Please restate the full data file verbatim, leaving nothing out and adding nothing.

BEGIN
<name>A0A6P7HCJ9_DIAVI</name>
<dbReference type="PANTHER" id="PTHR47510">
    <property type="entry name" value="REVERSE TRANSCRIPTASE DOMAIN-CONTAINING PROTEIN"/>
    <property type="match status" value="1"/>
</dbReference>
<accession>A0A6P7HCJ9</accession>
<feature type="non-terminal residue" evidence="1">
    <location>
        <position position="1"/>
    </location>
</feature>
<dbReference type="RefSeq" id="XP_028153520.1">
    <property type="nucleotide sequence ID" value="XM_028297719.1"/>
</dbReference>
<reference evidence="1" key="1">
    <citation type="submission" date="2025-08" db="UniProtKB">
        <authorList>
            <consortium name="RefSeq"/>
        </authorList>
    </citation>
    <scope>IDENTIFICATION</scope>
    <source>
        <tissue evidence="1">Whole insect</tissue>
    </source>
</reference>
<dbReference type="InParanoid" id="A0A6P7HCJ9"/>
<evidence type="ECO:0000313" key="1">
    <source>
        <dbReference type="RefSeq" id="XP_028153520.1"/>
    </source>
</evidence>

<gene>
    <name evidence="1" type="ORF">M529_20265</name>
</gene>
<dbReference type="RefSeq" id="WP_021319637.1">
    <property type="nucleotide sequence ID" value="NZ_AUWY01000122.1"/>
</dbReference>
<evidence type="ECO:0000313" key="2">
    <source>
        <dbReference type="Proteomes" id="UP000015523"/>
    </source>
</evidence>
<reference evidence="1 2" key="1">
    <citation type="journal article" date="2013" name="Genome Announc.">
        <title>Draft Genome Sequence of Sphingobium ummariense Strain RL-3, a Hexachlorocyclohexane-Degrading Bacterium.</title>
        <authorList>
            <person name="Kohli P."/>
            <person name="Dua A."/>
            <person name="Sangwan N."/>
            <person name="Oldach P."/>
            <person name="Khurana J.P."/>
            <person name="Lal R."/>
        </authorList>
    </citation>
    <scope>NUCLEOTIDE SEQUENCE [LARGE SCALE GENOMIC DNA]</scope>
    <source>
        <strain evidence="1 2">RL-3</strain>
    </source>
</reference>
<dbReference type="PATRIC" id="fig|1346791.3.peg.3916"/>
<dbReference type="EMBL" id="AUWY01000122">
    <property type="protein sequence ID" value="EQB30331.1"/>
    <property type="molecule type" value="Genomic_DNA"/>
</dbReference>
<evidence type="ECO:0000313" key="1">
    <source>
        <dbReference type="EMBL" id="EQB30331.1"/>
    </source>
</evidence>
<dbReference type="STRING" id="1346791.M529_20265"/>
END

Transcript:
<name>A0A6P7HCJ9_DIAVI</name>
<dbReference type="PANTHER" id="PTHR47510">
    <property type="entry name" value="REVERSE TRANSCRIPTASE DOMAIN-CONTAINING PROTEIN"/>
    <property type="match status" value="1"/>
</dbReference>
<accession>A0A6P7HCJ9</accession>
<feature type="non-terminal residue" evidence="1">
    <location>
        <position position="1"/>
    </location>
</feature>
<dbReference type="RefSeq" id="XP_028153520.1">
    <property type="nucleotide sequence ID" value="XM_028297719.1"/>
</dbReference>
<reference evidence="1" key="1">
    <citation type="submission" date="2025-08" db="UniProtKB">
        <authorList>
            <consortium name="RefSeq"/>
        </authorList>
    </citation>
    <scope>IDENTIFICATION</scope>
    <source>
        <tissue evidence="1">Whole insect</tissue>
    </source>
</reference>
<dbReference type="InParanoid" id="A0A6P7HCJ9"/>
<evidence type="ECO:0000313" key="1">
    <source>
        <dbReference type="RefSeq" id="XP_028153520.1"/>
    </source>
</evidence>

<gene>
    <name evidence="1" type="ORF">M529_20265</name>
</gene>
<dbReference type="RefSeq" id="WP_021319637.1">
    <property type="nucleotide sequence ID" value="NZ_AUWY01000122.1"/>
</dbReference>
<evidence type="ECO:0000313" key="2">
    <source>
        <dbReference type="Proteomes" id="UP000015523"/>
    </source>
</evidence>
<reference evidence="1 2" key="1">
    <citation type="journal article" date="2013" name="Genome Announc.">
        <title>Draft Genome Sequence of Sphingobium ummariense Strain RL-3, a Hexachlorocyclohexane-Degrading Bacterium.</title>
        <authorList>
            <person name="Kohli P."/>
            <person name="Dua A."/>
            <person name="Sangwan N."/>
            <person name="Oldach P."/>
            <person name="Khurana J.P."/>
            <person name="Lal R."/>
        </authorList>
    </citation>
    <scope>NUCLEOTIDE SEQUENCE [LARGE SCALE GENOMIC DNA]</scope>
    <source>
        <strain evidence="1 2">RL-3</strain>
    </source>
</reference>
<dbReference type="PATRIC" id="fig|1346791.3.peg.3916"/>
<dbReference type="EMBL" id="AUWY01000122">
    <property type="protein sequence ID" value="EQB30331.1"/>
    <property type="molecule type" value="Genomic_DNA"/>
</dbReference>
<evidence type="ECO:0000313" key="1">
    <source>
        <dbReference type="EMBL" id="EQB30331.1"/>
    </source>
</evidence>
<dbReference type="STRING" id="1346791.M529_20265"/>